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Your Super Smart Superannuation Questions Answered

by Erica Enriquez on August 27, 2014

When it comes to superannuation, everyone should be aware of the basics behind it – how it works, how to grow it and why it’s important. But for many, superannuation is a confusing conundrum, and if you’re young and starting out in the workforce, it isn’t even a consideration.

But if you’re a female, understanding superannuation and how it affects you should be a priority. An April 2014 article in The Age states that “women in their 50s and over have roughly half the super balances of men the same age”. When women are more often than not the primary caregivers in their families, and therefore the ones who work part time or stay home full time, their ability to earn consistent money to top up superannuation is depleted.

So what can women do to ensure their superannuation is secure, regardless of life and career stage?

The hard truth about women and super

Aside from the fact that women will spend more time than their male counterparts in either part-time work or without an income due to at-home family responsibilities, the reality is that women live longer than men too, and it’s therefore even more important that women accrue enough in their super to retire. You will also need to take into account that single parents are often women, and therefore the ability to generate money for retirement is harder for a single mother.

But there are ways for women to take care of their superannuation!

“If you’re a female, understanding superannuation and how it affects you should be a priority”

Explain Superannuation to me!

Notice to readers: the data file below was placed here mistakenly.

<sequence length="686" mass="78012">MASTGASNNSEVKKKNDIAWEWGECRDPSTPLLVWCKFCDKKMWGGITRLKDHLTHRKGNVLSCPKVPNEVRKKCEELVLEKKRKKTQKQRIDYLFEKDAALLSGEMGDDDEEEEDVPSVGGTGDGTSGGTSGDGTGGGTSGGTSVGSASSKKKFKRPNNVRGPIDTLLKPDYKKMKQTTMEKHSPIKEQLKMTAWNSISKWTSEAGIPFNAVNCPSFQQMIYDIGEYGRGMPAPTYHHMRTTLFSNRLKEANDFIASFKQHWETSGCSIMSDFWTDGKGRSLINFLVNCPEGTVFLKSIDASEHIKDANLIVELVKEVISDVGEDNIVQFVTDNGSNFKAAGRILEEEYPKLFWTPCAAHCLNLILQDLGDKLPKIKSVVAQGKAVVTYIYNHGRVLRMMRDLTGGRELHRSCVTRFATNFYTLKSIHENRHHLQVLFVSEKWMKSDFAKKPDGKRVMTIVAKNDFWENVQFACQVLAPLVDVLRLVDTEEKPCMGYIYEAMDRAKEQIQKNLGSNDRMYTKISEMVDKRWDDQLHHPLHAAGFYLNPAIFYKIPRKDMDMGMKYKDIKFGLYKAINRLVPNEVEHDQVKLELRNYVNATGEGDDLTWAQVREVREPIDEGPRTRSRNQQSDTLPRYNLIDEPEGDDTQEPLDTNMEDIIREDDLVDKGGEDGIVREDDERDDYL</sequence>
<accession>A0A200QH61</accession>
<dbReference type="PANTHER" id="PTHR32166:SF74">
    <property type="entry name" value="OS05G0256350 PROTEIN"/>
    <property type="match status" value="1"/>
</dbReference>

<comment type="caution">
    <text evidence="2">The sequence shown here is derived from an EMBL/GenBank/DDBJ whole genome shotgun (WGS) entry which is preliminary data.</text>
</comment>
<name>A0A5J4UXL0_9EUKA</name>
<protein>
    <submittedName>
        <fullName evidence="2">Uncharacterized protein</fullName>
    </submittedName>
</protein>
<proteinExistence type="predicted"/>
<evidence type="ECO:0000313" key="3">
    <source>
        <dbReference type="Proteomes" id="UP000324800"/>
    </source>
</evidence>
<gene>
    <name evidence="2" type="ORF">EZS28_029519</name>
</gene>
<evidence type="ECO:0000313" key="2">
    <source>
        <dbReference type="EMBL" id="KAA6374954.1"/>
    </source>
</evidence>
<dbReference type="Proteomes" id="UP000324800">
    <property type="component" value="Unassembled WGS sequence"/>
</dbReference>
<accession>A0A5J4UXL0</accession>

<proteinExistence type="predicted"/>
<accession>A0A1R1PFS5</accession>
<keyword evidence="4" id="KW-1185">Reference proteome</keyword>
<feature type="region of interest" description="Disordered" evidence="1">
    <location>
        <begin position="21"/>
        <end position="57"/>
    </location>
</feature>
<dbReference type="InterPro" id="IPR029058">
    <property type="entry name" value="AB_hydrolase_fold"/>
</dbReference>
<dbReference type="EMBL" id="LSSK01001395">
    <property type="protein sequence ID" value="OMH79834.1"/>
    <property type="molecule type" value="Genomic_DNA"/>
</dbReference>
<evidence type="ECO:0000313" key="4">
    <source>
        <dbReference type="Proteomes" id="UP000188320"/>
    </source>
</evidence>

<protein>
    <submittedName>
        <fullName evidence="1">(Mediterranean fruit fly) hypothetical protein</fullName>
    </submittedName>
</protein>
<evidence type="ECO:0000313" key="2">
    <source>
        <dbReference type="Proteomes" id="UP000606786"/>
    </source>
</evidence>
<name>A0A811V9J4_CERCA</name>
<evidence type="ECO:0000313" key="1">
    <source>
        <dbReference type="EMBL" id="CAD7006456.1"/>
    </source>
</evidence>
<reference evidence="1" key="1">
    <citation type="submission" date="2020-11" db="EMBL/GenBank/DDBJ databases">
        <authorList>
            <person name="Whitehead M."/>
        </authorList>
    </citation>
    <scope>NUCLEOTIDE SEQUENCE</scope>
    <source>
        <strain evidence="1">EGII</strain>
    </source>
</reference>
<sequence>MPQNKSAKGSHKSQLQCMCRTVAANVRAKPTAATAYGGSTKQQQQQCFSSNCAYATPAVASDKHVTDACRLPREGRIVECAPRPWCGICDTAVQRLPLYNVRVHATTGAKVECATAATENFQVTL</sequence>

Superannuation is vital because it’s your retirement money. This money is gathered throughout your working life and comes from assistance in the form of contributions from your employer, and at any point can be topped up by you, too. Co-contributions from the government can also make up your superannuation account.

There are many superannuation funds you can chose from and it’s important you read the documentation and make decisions based on what’s right for you. CareSuper, for example, is run only to profit members and not shareholder or financial planners, so that means more of YOUR money goes back to YOU.

Understanding your Super fund

Whether you’re finally getting off the company-set super fund you were automatically given, or simply re-evaluating your super fund options, it’s important to understand what your super fund can do for you, and what areas of your fund you should focus on. When comparing super funds, remember to:

  • Look out for low account keeping fees
  • Choose a super fund that has done well in the past 5-6 years or so,and not just last year’s Money Magazine’s top winner
  • Analyse the fund’s investment options and see if they suit you
  • Check that you have insurance (life, disability etc.) if you – or your family – want to be covered in the event of a loss of income

“Women more often than not …  work part time or stay home full time … their ability to earn consistent money to top up superannuation is depleted”

Building your super – Spouse Contributions